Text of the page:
A "presagio" in Cambodia

by Natan Tu (Brazil)

I didn't expect to find Cambodia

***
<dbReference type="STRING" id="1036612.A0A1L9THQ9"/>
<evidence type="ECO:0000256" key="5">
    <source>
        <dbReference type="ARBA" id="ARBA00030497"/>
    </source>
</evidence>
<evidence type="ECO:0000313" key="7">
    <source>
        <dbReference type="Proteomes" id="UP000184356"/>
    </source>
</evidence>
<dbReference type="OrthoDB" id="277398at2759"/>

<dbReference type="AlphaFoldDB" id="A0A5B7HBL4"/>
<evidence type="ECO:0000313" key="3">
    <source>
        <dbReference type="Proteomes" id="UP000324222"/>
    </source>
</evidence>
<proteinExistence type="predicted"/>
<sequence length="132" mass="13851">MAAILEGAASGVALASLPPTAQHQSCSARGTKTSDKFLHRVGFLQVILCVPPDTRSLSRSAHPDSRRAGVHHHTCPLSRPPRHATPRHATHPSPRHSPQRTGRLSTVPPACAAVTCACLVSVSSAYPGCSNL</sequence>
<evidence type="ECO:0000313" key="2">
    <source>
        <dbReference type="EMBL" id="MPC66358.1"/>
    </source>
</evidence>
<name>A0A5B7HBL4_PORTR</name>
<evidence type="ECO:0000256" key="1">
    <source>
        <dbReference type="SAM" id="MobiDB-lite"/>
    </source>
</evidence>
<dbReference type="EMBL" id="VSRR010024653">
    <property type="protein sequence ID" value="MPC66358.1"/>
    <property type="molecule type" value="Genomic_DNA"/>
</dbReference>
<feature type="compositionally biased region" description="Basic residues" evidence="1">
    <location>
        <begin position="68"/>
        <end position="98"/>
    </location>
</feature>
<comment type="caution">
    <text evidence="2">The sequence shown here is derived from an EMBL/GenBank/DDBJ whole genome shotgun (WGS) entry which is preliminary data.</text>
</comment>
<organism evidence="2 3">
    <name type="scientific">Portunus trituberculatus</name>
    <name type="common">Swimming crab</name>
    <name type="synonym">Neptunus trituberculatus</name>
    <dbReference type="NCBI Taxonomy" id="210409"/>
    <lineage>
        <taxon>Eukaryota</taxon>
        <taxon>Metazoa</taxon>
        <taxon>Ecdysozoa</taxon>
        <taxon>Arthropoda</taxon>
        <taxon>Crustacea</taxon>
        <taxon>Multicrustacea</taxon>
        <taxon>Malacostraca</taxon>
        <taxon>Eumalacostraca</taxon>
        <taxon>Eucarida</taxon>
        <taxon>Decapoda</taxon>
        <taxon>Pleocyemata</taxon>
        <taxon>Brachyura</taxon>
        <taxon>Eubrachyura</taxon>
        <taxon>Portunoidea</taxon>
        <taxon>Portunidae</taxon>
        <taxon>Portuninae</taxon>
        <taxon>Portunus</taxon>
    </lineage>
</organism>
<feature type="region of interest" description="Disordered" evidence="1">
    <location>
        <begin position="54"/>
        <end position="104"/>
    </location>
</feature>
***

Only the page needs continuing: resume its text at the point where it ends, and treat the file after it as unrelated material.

When you backpack, one of the most exciting things to do is meet other travelers. Some extra knowledge could enhance a supposedly meaningless experience. A fellow to count on could give more courage to explore places. Or at minimum, a couple of extra eyes could perceive things you wouldn't. Lorenzo Valletta, an italian guy that I met waiting for a minivan near Chbar Mon, Central Cambodia, has it all, but our story really began after he saw a treasure I didn't. While we head to Kampot, a city close to the country's coast, he told me he ran a bar in Italy, and that in the past he used to be a very party guy — which nowadays nothing but his aviator sunglasses could denote. But after all theses years, the reason he came to Asia was to connect with a more spiritual and calm part of him. We then set our things at the hostel, rent a motorbike, and before we follow our plans, he said he had a thing to show me. By bike, he took us to the riverside where the van dropped us. “Look inside!” I approached the retaining wall, and what I could see were countless 100 dollars bills at the river bottom. “It's fake. There’s no way this could be real”, I said to him. “No! You see, the bills are hidden by the retaining wall. No one passing by here can see. Only if you put the head like you did”, he answered. I think to myself… “Let's do this way. We follow our plans, and when we comeback, if the money continues here, I'm in”. Kampot wasn't very flashy. There was Bokor National Park — that didn't have any trek or nice view to see, only some man-made attractions —, tiny waterfalls, and some amazing local people. Before we get back, we decided to visit Kep, a city 30 minutes by bike where people take the boat to some heavenly islands. But since it was night, we were content with a famous night market where fishermen come from the sea with fresh crabs. After having a great dinner, near the place we park our bike, Lorenzo finds a Cambodian bill resting on the ground. And with a big smile on the face, he says: “This is a [with a very italian accent] “presagio” — which means omen in english. I laugh back and agree to go back. And laying in the river, the money was still there… Unfortunately, there were lots of people around, cheering on bar boats. “So, Lorenzo, they say the parties here tonight will continue after noon due to Chinese New Year. But we can…” “Wait!”, he interrupts me, “Today is Chinese New Year? C’mon, man, this is hell of a “presagio”! “Ok, we do it. After all, I win anyway. If they are real, we can split the money. If not, I'll have a big laugh of you”. And then we decided it we were going to wake up at 5am so nobody could see us entering the river. But again, with the first lights of the day, there was a tuk-tuk driver parked in front of the place. And after he went off, a fisherman. I took these moments to see the water. It was Preaek Tuek Chhu, a river that flows from Bokor National Park — which even being uninteresting, keeps fresh water. But as I could see, forty minutes (by bike) down the mountains, the river gets totally polluted, with all sorts of waste, dead fish and… money. It was finally the moment. While I watch the streets, Lorenzo lowered the pants, take a big breath, and enter the river. He reaches the first bills and… …obviously they were fake. As soon he gets the bill, it comes apart in his hands. But after a big laugh, the story doesn't end here. While we recompose ourselves, we decide to visit a bat cave near the area. And on the way, we pass through some salt fields, local villages, and lots of friendly children impressed with a blonde, blue-eyed and beard guy like Lorenzo. Besides that, we also saw people gathered around a real chest with a log stuck in it. Since we didn't know what kind of celebration was that, we assumed it was a wedding due to the fancy music. We then stopped our bike, and kept watching them for a while, which was enough for us to get invited to eat with them. And the two things that happened next totally flipped our experience there. First, as soon we found an english speaker, we discover it was actually a funeral. And second, while we approach the tables, what do we see? The same fake money thrown all over the ground! It was only when I got back to Brazil that my father told me his family used to do the same thing when he lived in Taiwan. But on that moment, we sat at the table and kept long moments of silence looking at nothing. I had eaten great things in my journey, but that one was the most special. Imagine you inviting two totally strangers on the day of your gradma’s burial. The kindness these guys put in this food was from another world, and neither of us two know how thank them. And for the river money, we felt ashamed for our greed. But on the other hand, we felt glad. After all, we’d never give the same value for this ritual’s detail if we didn't pass through all of this. It was like a cycle being close. Almost like we had to live everything as it happened to get to this moment. In other words, a “presagio”...